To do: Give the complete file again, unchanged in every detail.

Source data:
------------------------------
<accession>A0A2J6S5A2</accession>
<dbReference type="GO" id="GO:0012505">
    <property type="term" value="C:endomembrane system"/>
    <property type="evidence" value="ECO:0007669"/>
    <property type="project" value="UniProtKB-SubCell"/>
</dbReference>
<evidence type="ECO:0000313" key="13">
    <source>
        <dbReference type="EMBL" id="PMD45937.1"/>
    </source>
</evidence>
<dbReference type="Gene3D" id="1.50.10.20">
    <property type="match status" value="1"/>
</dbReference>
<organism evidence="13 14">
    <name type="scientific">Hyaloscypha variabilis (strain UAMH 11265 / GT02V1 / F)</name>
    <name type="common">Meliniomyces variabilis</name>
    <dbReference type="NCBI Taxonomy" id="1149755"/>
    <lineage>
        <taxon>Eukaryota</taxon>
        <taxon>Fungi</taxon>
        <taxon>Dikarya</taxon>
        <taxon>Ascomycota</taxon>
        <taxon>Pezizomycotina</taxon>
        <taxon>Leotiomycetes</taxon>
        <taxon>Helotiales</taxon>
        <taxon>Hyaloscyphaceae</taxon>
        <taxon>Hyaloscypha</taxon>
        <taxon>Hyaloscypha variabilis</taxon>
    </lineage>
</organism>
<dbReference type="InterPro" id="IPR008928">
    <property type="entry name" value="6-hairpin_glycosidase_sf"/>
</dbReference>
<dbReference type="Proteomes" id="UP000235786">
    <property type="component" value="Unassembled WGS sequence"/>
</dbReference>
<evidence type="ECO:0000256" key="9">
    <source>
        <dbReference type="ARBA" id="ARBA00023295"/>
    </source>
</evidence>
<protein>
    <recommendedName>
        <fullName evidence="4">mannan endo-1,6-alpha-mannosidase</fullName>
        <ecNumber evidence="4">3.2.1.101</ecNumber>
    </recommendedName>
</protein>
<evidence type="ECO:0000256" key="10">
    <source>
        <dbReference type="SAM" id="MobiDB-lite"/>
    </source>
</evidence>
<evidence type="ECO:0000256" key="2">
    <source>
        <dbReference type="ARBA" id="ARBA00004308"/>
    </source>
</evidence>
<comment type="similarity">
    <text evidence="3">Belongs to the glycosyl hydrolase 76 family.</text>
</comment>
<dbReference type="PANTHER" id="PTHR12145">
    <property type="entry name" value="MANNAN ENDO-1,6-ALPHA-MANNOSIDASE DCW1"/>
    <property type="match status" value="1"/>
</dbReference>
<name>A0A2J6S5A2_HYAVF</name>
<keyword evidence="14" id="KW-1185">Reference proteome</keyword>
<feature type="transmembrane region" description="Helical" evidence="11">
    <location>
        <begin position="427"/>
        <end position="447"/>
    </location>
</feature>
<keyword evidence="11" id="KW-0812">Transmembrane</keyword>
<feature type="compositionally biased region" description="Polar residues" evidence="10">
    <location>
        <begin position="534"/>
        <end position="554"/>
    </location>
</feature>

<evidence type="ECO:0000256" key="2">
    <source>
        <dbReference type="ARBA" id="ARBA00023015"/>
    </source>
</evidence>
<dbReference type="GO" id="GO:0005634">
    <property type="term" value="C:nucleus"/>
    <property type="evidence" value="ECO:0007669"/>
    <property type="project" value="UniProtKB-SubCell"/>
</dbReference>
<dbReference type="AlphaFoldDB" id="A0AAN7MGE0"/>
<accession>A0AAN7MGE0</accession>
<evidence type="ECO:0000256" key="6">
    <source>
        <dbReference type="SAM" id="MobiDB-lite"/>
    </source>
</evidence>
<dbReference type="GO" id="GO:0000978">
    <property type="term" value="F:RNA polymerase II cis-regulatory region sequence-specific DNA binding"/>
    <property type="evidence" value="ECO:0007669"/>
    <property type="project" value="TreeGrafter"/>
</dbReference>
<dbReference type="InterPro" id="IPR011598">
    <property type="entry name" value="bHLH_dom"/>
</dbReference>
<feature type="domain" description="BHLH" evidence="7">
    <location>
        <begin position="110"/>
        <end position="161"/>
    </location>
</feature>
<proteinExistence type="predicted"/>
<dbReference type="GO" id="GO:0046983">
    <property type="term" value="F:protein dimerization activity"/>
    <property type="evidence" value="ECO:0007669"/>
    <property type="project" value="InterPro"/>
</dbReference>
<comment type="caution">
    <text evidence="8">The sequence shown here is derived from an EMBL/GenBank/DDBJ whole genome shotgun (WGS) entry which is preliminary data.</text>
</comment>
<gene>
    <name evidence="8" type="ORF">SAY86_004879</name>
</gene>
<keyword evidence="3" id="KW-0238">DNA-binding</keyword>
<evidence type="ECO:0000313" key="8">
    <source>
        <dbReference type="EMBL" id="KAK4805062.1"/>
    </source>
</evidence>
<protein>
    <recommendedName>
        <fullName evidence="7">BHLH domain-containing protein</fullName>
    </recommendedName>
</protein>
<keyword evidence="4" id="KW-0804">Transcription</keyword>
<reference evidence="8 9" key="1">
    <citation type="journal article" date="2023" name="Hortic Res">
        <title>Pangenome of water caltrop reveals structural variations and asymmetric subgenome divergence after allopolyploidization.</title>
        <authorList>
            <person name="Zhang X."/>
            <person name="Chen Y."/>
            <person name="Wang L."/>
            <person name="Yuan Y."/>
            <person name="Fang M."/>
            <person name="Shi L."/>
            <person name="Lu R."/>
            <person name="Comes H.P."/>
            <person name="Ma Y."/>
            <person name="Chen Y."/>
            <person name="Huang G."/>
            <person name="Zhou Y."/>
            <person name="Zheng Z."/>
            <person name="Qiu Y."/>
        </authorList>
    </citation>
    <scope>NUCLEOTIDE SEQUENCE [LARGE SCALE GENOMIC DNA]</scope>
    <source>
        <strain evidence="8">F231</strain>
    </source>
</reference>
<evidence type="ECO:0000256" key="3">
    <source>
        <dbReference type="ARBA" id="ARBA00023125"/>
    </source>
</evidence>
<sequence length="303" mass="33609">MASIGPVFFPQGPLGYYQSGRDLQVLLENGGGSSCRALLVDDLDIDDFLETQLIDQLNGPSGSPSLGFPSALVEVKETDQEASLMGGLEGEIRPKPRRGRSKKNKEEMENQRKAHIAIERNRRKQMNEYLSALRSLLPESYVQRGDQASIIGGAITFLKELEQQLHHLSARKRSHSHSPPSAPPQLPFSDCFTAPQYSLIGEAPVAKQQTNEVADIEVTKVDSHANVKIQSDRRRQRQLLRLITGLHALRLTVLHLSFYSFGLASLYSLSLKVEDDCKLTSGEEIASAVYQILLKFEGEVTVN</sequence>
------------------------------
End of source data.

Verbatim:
<accession>A0A2J6S5A2</accession>
<dbReference type="GO" id="GO:0012505">
    <property type="term" value="C:endomembrane system"/>
    <property type="evidence" value="ECO:0007669"/>
    <property type="project" value="UniProtKB-SubCell"/>
</dbReference>
<evidence type="ECO:0000313" key="13">
    <source>
        <dbReference type="EMBL" id="PMD45937.1"/>
    </source>
</evidence>
<dbReference type="Gene3D" id="1.50.10.20">
    <property type="match status" value="1"/>
</dbReference>
<organism evidence="13 14">
    <name type="scientific">Hyaloscypha variabilis (strain UAMH 11265 / GT02V1 / F)</name>
    <name type="common">Meliniomyces variabilis</name>
    <dbReference type="NCBI Taxonomy" id="1149755"/>
    <lineage>
        <taxon>Eukaryota</taxon>
        <taxon>Fungi</taxon>
        <taxon>Dikarya</taxon>
        <taxon>Ascomycota</taxon>
        <taxon>Pezizomycotina</taxon>
        <taxon>Leotiomycetes</taxon>
        <taxon>Helotiales</taxon>
        <taxon>Hyaloscyphaceae</taxon>
        <taxon>Hyaloscypha</taxon>
        <taxon>Hyaloscypha variabilis</taxon>
    </lineage>
</organism>
<dbReference type="InterPro" id="IPR008928">
    <property type="entry name" value="6-hairpin_glycosidase_sf"/>
</dbReference>
<dbReference type="Proteomes" id="UP000235786">
    <property type="component" value="Unassembled WGS sequence"/>
</dbReference>
<evidence type="ECO:0000256" key="9">
    <source>
        <dbReference type="ARBA" id="ARBA00023295"/>
    </source>
</evidence>
<protein>
    <recommendedName>
        <fullName evidence="4">mannan endo-1,6-alpha-mannosidase</fullName>
        <ecNumber evidence="4">3.2.1.101</ecNumber>
    </recommendedName>
</protein>
<evidence type="ECO:0000256" key="10">
    <source>
        <dbReference type="SAM" id="MobiDB-lite"/>
    </source>
</evidence>
<evidence type="ECO:0000256" key="2">
    <source>
        <dbReference type="ARBA" id="ARBA00004308"/>
    </source>
</evidence>
<comment type="similarity">
    <text evidence="3">Belongs to the glycosyl hydrolase 76 family.</text>
</comment>
<dbReference type="PANTHER" id="PTHR12145">
    <property type="entry name" value="MANNAN ENDO-1,6-ALPHA-MANNOSIDASE DCW1"/>
    <property type="match status" value="1"/>
</dbReference>
<name>A0A2J6S5A2_HYAVF</name>
<keyword evidence="14" id="KW-1185">Reference proteome</keyword>
<feature type="transmembrane region" description="Helical" evidence="11">
    <location>
        <begin position="427"/>
        <end position="447"/>
    </location>
</feature>
<keyword evidence="11" id="KW-0812">Transmembrane</keyword>
<feature type="compositionally biased region" description="Polar residues" evidence="10">
    <location>
        <begin position="534"/>
        <end position="554"/>
    </location>
</feature>

<evidence type="ECO:0000256" key="2">
    <source>
        <dbReference type="ARBA" id="ARBA00023015"/>
    </source>
</evidence>
<dbReference type="GO" id="GO:0005634">
    <property type="term" value="C:nucleus"/>
    <property type="evidence" value="ECO:0007669"/>
    <property type="project" value="UniProtKB-SubCell"/>
</dbReference>
<dbReference type="AlphaFoldDB" id="A0AAN7MGE0"/>
<accession>A0AAN7MGE0</accession>
<evidence type="ECO:0000256" key="6">
    <source>
        <dbReference type="SAM" id="MobiDB-lite"/>
    </source>
</evidence>
<dbReference type="GO" id="GO:0000978">
    <property type="term" value="F:RNA polymerase II cis-regulatory region sequence-specific DNA binding"/>
    <property type="evidence" value="ECO:0007669"/>
    <property type="project" value="TreeGrafter"/>
</dbReference>
<dbReference type="InterPro" id="IPR011598">
    <property type="entry name" value="bHLH_dom"/>
</dbReference>
<feature type="domain" description="BHLH" evidence="7">
    <location>
        <begin position="110"/>
        <end position="161"/>
    </location>
</feature>
<proteinExistence type="predicted"/>
<dbReference type="GO" id="GO:0046983">
    <property type="term" value="F:protein dimerization activity"/>
    <property type="evidence" value="ECO:0007669"/>
    <property type="project" value="InterPro"/>
</dbReference>
<comment type="caution">
    <text evidence="8">The sequence shown here is derived from an EMBL/GenBank/DDBJ whole genome shotgun (WGS) entry which is preliminary data.</text>
</comment>
<gene>
    <name evidence="8" type="ORF">SAY86_004879</name>
</gene>
<keyword evidence="3" id="KW-0238">DNA-binding</keyword>
<evidence type="ECO:0000313" key="8">
    <source>
        <dbReference type="EMBL" id="KAK4805062.1"/>
    </source>
</evidence>
<protein>
    <recommendedName>
        <fullName evidence="7">BHLH domain-containing protein</fullName>
    </recommendedName>
</protein>
<keyword evidence="4" id="KW-0804">Transcription</keyword>
<reference evidence="8 9" key="1">
    <citation type="journal article" date="2023" name="Hortic Res">
        <title>Pangenome of water caltrop reveals structural variations and asymmetric subgenome divergence after allopolyploidization.</title>
        <authorList>
            <person name="Zhang X."/>
            <person name="Chen Y."/>
            <person name="Wang L."/>
            <person name="Yuan Y."/>
            <person name="Fang M."/>
            <person name="Shi L."/>
            <person name="Lu R."/>
            <person name="Comes H.P."/>
            <person name="Ma Y."/>
            <person name="Chen Y."/>
            <person name="Huang G."/>
            <person name="Zhou Y."/>
            <person name="Zheng Z."/>
            <person name="Qiu Y."/>
        </authorList>
    </citation>
    <scope>NUCLEOTIDE SEQUENCE [LARGE SCALE GENOMIC DNA]</scope>
    <source>
        <strain evidence="8">F231</strain>
    </source>
</reference>
<evidence type="ECO:0000256" key="3">
    <source>
        <dbReference type="ARBA" id="ARBA00023125"/>
    </source>
</evidence>
<sequence length="303" mass="33609">MASIGPVFFPQGPLGYYQSGRDLQVLLENGGGSSCRALLVDDLDIDDFLETQLIDQLNGPSGSPSLGFPSALVEVKETDQEASLMGGLEGEIRPKPRRGRSKKNKEEMENQRKAHIAIERNRRKQMNEYLSALRSLLPESYVQRGDQASIIGGAITFLKELEQQLHHLSARKRSHSHSPPSAPPQLPFSDCFTAPQYSLIGEAPVAKQQTNEVADIEVTKVDSHANVKIQSDRRRQRQLLRLITGLHALRLTVLHLSFYSFGLASLYSLSLKVEDDCKLTSGEEIASAVYQILLKFEGEVTVN</sequence>